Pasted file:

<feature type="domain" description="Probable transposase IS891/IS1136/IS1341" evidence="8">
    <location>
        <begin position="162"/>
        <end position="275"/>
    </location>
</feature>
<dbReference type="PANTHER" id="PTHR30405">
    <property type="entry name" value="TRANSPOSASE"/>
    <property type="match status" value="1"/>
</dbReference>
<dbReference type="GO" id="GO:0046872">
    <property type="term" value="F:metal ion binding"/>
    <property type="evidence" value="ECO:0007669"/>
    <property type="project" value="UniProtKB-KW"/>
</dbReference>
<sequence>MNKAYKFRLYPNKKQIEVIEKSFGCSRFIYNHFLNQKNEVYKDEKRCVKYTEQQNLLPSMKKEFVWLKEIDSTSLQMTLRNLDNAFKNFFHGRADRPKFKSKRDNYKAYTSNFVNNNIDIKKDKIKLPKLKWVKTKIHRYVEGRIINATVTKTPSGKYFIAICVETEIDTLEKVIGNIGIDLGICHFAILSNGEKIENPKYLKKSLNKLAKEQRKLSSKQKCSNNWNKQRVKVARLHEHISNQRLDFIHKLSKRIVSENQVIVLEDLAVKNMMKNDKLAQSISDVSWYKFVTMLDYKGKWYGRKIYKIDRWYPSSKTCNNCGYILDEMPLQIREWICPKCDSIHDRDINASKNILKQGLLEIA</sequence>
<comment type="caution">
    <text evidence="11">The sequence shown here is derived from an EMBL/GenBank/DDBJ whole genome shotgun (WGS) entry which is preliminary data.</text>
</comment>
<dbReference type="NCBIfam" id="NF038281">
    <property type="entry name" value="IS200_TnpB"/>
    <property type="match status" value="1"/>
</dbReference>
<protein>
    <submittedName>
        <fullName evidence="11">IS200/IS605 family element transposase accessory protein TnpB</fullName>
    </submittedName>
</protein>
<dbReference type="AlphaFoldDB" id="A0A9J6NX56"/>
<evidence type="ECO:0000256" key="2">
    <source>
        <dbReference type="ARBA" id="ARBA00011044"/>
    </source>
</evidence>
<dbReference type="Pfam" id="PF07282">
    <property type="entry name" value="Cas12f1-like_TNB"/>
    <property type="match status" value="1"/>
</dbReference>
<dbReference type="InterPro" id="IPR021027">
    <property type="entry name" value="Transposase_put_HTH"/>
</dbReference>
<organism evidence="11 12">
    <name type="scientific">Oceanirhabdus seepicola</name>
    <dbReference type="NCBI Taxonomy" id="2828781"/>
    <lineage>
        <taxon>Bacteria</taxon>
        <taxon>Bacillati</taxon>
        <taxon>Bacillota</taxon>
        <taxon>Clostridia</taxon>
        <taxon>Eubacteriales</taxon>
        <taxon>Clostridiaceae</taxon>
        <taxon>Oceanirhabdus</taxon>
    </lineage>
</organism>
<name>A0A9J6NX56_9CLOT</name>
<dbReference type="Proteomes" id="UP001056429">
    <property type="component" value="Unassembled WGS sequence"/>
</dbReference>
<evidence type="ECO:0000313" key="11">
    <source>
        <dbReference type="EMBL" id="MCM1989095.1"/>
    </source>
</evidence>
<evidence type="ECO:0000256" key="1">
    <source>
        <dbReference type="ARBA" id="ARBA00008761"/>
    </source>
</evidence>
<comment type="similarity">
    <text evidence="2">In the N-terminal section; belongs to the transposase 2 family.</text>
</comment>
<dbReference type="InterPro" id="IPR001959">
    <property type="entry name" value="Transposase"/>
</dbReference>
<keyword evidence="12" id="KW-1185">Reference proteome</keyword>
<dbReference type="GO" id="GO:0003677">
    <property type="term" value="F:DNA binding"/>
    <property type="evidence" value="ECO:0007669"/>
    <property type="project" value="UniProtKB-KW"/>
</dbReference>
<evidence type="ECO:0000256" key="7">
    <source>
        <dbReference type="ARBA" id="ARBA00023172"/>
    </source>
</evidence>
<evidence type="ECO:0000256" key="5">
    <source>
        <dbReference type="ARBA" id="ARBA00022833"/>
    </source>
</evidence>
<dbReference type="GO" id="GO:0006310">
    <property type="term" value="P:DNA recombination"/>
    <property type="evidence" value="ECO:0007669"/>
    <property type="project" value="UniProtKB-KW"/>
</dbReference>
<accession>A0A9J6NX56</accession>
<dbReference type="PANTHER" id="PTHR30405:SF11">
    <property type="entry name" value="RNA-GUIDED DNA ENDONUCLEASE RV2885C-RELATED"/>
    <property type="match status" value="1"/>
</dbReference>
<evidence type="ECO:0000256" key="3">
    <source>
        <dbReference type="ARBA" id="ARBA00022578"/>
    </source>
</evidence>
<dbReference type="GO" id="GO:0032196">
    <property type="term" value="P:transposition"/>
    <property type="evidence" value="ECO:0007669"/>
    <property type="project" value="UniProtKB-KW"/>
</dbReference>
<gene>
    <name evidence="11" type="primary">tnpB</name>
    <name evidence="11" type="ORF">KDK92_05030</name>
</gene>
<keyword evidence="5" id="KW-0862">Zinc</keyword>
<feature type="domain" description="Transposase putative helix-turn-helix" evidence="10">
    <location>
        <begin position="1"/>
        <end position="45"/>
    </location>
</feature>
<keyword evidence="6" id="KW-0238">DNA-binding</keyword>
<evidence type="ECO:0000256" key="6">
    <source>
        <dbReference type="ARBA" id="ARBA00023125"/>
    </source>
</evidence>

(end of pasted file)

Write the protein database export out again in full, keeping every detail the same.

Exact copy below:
<feature type="domain" description="Probable transposase IS891/IS1136/IS1341" evidence="8">
    <location>
        <begin position="162"/>
        <end position="275"/>
    </location>
</feature>
<dbReference type="PANTHER" id="PTHR30405">
    <property type="entry name" value="TRANSPOSASE"/>
    <property type="match status" value="1"/>
</dbReference>
<dbReference type="GO" id="GO:0046872">
    <property type="term" value="F:metal ion binding"/>
    <property type="evidence" value="ECO:0007669"/>
    <property type="project" value="UniProtKB-KW"/>
</dbReference>
<sequence>MNKAYKFRLYPNKKQIEVIEKSFGCSRFIYNHFLNQKNEVYKDEKRCVKYTEQQNLLPSMKKEFVWLKEIDSTSLQMTLRNLDNAFKNFFHGRADRPKFKSKRDNYKAYTSNFVNNNIDIKKDKIKLPKLKWVKTKIHRYVEGRIINATVTKTPSGKYFIAICVETEIDTLEKVIGNIGIDLGICHFAILSNGEKIENPKYLKKSLNKLAKEQRKLSSKQKCSNNWNKQRVKVARLHEHISNQRLDFIHKLSKRIVSENQVIVLEDLAVKNMMKNDKLAQSISDVSWYKFVTMLDYKGKWYGRKIYKIDRWYPSSKTCNNCGYILDEMPLQIREWICPKCDSIHDRDINASKNILKQGLLEIA</sequence>
<comment type="caution">
    <text evidence="11">The sequence shown here is derived from an EMBL/GenBank/DDBJ whole genome shotgun (WGS) entry which is preliminary data.</text>
</comment>
<dbReference type="NCBIfam" id="NF038281">
    <property type="entry name" value="IS200_TnpB"/>
    <property type="match status" value="1"/>
</dbReference>
<protein>
    <submittedName>
        <fullName evidence="11">IS200/IS605 family element transposase accessory protein TnpB</fullName>
    </submittedName>
</protein>
<dbReference type="AlphaFoldDB" id="A0A9J6NX56"/>
<evidence type="ECO:0000256" key="2">
    <source>
        <dbReference type="ARBA" id="ARBA00011044"/>
    </source>
</evidence>
<dbReference type="Pfam" id="PF07282">
    <property type="entry name" value="Cas12f1-like_TNB"/>
    <property type="match status" value="1"/>
</dbReference>
<dbReference type="InterPro" id="IPR021027">
    <property type="entry name" value="Transposase_put_HTH"/>
</dbReference>
<organism evidence="11 12">
    <name type="scientific">Oceanirhabdus seepicola</name>
    <dbReference type="NCBI Taxonomy" id="2828781"/>
    <lineage>
        <taxon>Bacteria</taxon>
        <taxon>Bacillati</taxon>
        <taxon>Bacillota</taxon>
        <taxon>Clostridia</taxon>
        <taxon>Eubacteriales</taxon>
        <taxon>Clostridiaceae</taxon>
        <taxon>Oceanirhabdus</taxon>
    </lineage>
</organism>
<name>A0A9J6NX56_9CLOT</name>
<dbReference type="Proteomes" id="UP001056429">
    <property type="component" value="Unassembled WGS sequence"/>
</dbReference>
<evidence type="ECO:0000313" key="11">
    <source>
        <dbReference type="EMBL" id="MCM1989095.1"/>
    </source>
</evidence>
<evidence type="ECO:0000256" key="1">
    <source>
        <dbReference type="ARBA" id="ARBA00008761"/>
    </source>
</evidence>
<comment type="similarity">
    <text evidence="2">In the N-terminal section; belongs to the transposase 2 family.</text>
</comment>
<dbReference type="InterPro" id="IPR001959">
    <property type="entry name" value="Transposase"/>
</dbReference>
<keyword evidence="12" id="KW-1185">Reference proteome</keyword>
<dbReference type="GO" id="GO:0003677">
    <property type="term" value="F:DNA binding"/>
    <property type="evidence" value="ECO:0007669"/>
    <property type="project" value="UniProtKB-KW"/>
</dbReference>
<evidence type="ECO:0000256" key="7">
    <source>
        <dbReference type="ARBA" id="ARBA00023172"/>
    </source>
</evidence>
<evidence type="ECO:0000256" key="5">
    <source>
        <dbReference type="ARBA" id="ARBA00022833"/>
    </source>
</evidence>
<dbReference type="GO" id="GO:0006310">
    <property type="term" value="P:DNA recombination"/>
    <property type="evidence" value="ECO:0007669"/>
    <property type="project" value="UniProtKB-KW"/>
</dbReference>
<accession>A0A9J6NX56</accession>
<dbReference type="PANTHER" id="PTHR30405:SF11">
    <property type="entry name" value="RNA-GUIDED DNA ENDONUCLEASE RV2885C-RELATED"/>
    <property type="match status" value="1"/>
</dbReference>
<evidence type="ECO:0000256" key="3">
    <source>
        <dbReference type="ARBA" id="ARBA00022578"/>
    </source>
</evidence>
<dbReference type="GO" id="GO:0032196">
    <property type="term" value="P:transposition"/>
    <property type="evidence" value="ECO:0007669"/>
    <property type="project" value="UniProtKB-KW"/>
</dbReference>
<gene>
    <name evidence="11" type="primary">tnpB</name>
    <name evidence="11" type="ORF">KDK92_05030</name>
</gene>
<keyword evidence="5" id="KW-0862">Zinc</keyword>
<feature type="domain" description="Transposase putative helix-turn-helix" evidence="10">
    <location>
        <begin position="1"/>
        <end position="45"/>
    </location>
</feature>
<keyword evidence="6" id="KW-0238">DNA-binding</keyword>
<evidence type="ECO:0000256" key="6">
    <source>
        <dbReference type="ARBA" id="ARBA00023125"/>
    </source>
</evidence>